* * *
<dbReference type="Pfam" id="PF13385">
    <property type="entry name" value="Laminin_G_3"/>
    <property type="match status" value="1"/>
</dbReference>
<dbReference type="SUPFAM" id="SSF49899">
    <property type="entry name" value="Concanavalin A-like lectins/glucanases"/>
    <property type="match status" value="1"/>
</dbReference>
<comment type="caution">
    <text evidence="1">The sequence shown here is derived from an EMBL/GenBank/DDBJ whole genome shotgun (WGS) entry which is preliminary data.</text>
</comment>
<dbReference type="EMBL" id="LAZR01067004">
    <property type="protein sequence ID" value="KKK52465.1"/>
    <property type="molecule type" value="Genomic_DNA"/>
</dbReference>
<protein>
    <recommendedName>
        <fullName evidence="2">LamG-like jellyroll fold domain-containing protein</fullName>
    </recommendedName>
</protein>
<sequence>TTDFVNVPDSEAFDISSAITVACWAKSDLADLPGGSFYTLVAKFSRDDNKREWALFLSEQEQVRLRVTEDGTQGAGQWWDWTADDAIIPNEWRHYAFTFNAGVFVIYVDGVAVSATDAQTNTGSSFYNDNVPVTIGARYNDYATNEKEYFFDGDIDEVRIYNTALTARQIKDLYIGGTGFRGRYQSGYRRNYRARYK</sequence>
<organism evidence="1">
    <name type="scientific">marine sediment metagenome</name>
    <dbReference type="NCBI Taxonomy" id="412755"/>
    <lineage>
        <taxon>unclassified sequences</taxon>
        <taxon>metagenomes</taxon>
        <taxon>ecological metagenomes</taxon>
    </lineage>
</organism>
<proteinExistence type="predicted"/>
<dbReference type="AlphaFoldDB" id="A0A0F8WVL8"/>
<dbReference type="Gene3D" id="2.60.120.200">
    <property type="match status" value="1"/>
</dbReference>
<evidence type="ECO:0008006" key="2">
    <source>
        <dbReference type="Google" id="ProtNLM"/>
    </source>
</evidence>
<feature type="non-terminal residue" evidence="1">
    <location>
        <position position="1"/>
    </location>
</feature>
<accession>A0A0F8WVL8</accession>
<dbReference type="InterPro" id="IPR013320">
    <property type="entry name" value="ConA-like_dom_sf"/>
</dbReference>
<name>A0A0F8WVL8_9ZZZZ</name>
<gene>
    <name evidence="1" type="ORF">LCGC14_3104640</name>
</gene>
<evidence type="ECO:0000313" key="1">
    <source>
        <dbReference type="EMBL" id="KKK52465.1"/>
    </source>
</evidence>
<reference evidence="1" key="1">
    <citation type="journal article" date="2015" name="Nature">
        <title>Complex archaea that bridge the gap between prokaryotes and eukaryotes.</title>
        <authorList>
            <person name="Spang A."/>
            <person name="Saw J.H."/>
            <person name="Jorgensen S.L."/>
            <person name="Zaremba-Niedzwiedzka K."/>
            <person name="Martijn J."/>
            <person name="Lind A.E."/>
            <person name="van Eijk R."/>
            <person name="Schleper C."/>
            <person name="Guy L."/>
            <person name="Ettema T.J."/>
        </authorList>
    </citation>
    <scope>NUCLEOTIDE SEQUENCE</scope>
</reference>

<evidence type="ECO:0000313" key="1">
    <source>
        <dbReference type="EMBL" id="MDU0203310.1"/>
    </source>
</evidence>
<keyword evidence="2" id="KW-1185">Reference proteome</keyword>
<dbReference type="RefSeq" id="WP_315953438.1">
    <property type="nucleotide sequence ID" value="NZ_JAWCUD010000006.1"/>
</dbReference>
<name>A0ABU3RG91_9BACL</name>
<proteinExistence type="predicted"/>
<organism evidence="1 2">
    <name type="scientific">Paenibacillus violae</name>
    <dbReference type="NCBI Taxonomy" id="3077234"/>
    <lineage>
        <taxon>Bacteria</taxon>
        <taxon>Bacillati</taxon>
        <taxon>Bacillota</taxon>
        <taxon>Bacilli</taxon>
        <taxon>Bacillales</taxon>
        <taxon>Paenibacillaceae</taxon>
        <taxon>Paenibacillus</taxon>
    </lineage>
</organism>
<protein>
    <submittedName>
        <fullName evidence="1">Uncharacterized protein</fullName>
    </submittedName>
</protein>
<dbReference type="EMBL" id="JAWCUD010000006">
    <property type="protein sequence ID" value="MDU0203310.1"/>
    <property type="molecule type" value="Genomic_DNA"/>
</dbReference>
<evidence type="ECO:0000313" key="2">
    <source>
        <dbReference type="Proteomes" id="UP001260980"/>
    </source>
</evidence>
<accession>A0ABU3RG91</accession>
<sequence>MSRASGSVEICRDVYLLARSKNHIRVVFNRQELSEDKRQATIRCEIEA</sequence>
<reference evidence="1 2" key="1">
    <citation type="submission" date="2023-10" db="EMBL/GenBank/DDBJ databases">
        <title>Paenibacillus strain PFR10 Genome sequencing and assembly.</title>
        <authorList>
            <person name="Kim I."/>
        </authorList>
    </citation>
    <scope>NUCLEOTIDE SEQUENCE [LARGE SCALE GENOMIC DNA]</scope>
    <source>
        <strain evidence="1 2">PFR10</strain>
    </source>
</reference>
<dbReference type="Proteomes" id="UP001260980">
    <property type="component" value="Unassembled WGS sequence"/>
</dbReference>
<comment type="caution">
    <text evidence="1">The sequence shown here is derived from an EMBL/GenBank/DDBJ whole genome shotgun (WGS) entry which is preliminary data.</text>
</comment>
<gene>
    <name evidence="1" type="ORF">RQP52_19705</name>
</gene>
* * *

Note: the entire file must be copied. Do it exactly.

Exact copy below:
<dbReference type="Pfam" id="PF13385">
    <property type="entry name" value="Laminin_G_3"/>
    <property type="match status" value="1"/>
</dbReference>
<dbReference type="SUPFAM" id="SSF49899">
    <property type="entry name" value="Concanavalin A-like lectins/glucanases"/>
    <property type="match status" value="1"/>
</dbReference>
<comment type="caution">
    <text evidence="1">The sequence shown here is derived from an EMBL/GenBank/DDBJ whole genome shotgun (WGS) entry which is preliminary data.</text>
</comment>
<dbReference type="EMBL" id="LAZR01067004">
    <property type="protein sequence ID" value="KKK52465.1"/>
    <property type="molecule type" value="Genomic_DNA"/>
</dbReference>
<protein>
    <recommendedName>
        <fullName evidence="2">LamG-like jellyroll fold domain-containing protein</fullName>
    </recommendedName>
</protein>
<sequence>TTDFVNVPDSEAFDISSAITVACWAKSDLADLPGGSFYTLVAKFSRDDNKREWALFLSEQEQVRLRVTEDGTQGAGQWWDWTADDAIIPNEWRHYAFTFNAGVFVIYVDGVAVSATDAQTNTGSSFYNDNVPVTIGARYNDYATNEKEYFFDGDIDEVRIYNTALTARQIKDLYIGGTGFRGRYQSGYRRNYRARYK</sequence>
<organism evidence="1">
    <name type="scientific">marine sediment metagenome</name>
    <dbReference type="NCBI Taxonomy" id="412755"/>
    <lineage>
        <taxon>unclassified sequences</taxon>
        <taxon>metagenomes</taxon>
        <taxon>ecological metagenomes</taxon>
    </lineage>
</organism>
<proteinExistence type="predicted"/>
<dbReference type="AlphaFoldDB" id="A0A0F8WVL8"/>
<dbReference type="Gene3D" id="2.60.120.200">
    <property type="match status" value="1"/>
</dbReference>
<evidence type="ECO:0008006" key="2">
    <source>
        <dbReference type="Google" id="ProtNLM"/>
    </source>
</evidence>
<feature type="non-terminal residue" evidence="1">
    <location>
        <position position="1"/>
    </location>
</feature>
<accession>A0A0F8WVL8</accession>
<dbReference type="InterPro" id="IPR013320">
    <property type="entry name" value="ConA-like_dom_sf"/>
</dbReference>
<name>A0A0F8WVL8_9ZZZZ</name>
<gene>
    <name evidence="1" type="ORF">LCGC14_3104640</name>
</gene>
<evidence type="ECO:0000313" key="1">
    <source>
        <dbReference type="EMBL" id="KKK52465.1"/>
    </source>
</evidence>
<reference evidence="1" key="1">
    <citation type="journal article" date="2015" name="Nature">
        <title>Complex archaea that bridge the gap between prokaryotes and eukaryotes.</title>
        <authorList>
            <person name="Spang A."/>
            <person name="Saw J.H."/>
            <person name="Jorgensen S.L."/>
            <person name="Zaremba-Niedzwiedzka K."/>
            <person name="Martijn J."/>
            <person name="Lind A.E."/>
            <person name="van Eijk R."/>
            <person name="Schleper C."/>
            <person name="Guy L."/>
            <person name="Ettema T.J."/>
        </authorList>
    </citation>
    <scope>NUCLEOTIDE SEQUENCE</scope>
</reference>

<evidence type="ECO:0000313" key="1">
    <source>
        <dbReference type="EMBL" id="MDU0203310.1"/>
    </source>
</evidence>
<keyword evidence="2" id="KW-1185">Reference proteome</keyword>
<dbReference type="RefSeq" id="WP_315953438.1">
    <property type="nucleotide sequence ID" value="NZ_JAWCUD010000006.1"/>
</dbReference>
<name>A0ABU3RG91_9BACL</name>
<proteinExistence type="predicted"/>
<organism evidence="1 2">
    <name type="scientific">Paenibacillus violae</name>
    <dbReference type="NCBI Taxonomy" id="3077234"/>
    <lineage>
        <taxon>Bacteria</taxon>
        <taxon>Bacillati</taxon>
        <taxon>Bacillota</taxon>
        <taxon>Bacilli</taxon>
        <taxon>Bacillales</taxon>
        <taxon>Paenibacillaceae</taxon>
        <taxon>Paenibacillus</taxon>
    </lineage>
</organism>
<protein>
    <submittedName>
        <fullName evidence="1">Uncharacterized protein</fullName>
    </submittedName>
</protein>
<dbReference type="EMBL" id="JAWCUD010000006">
    <property type="protein sequence ID" value="MDU0203310.1"/>
    <property type="molecule type" value="Genomic_DNA"/>
</dbReference>
<evidence type="ECO:0000313" key="2">
    <source>
        <dbReference type="Proteomes" id="UP001260980"/>
    </source>
</evidence>
<accession>A0ABU3RG91</accession>
<sequence>MSRASGSVEICRDVYLLARSKNHIRVVFNRQELSEDKRQATIRCEIEA</sequence>
<reference evidence="1 2" key="1">
    <citation type="submission" date="2023-10" db="EMBL/GenBank/DDBJ databases">
        <title>Paenibacillus strain PFR10 Genome sequencing and assembly.</title>
        <authorList>
            <person name="Kim I."/>
        </authorList>
    </citation>
    <scope>NUCLEOTIDE SEQUENCE [LARGE SCALE GENOMIC DNA]</scope>
    <source>
        <strain evidence="1 2">PFR10</strain>
    </source>
</reference>
<dbReference type="Proteomes" id="UP001260980">
    <property type="component" value="Unassembled WGS sequence"/>
</dbReference>
<comment type="caution">
    <text evidence="1">The sequence shown here is derived from an EMBL/GenBank/DDBJ whole genome shotgun (WGS) entry which is preliminary data.</text>
</comment>
<gene>
    <name evidence="1" type="ORF">RQP52_19705</name>
</gene>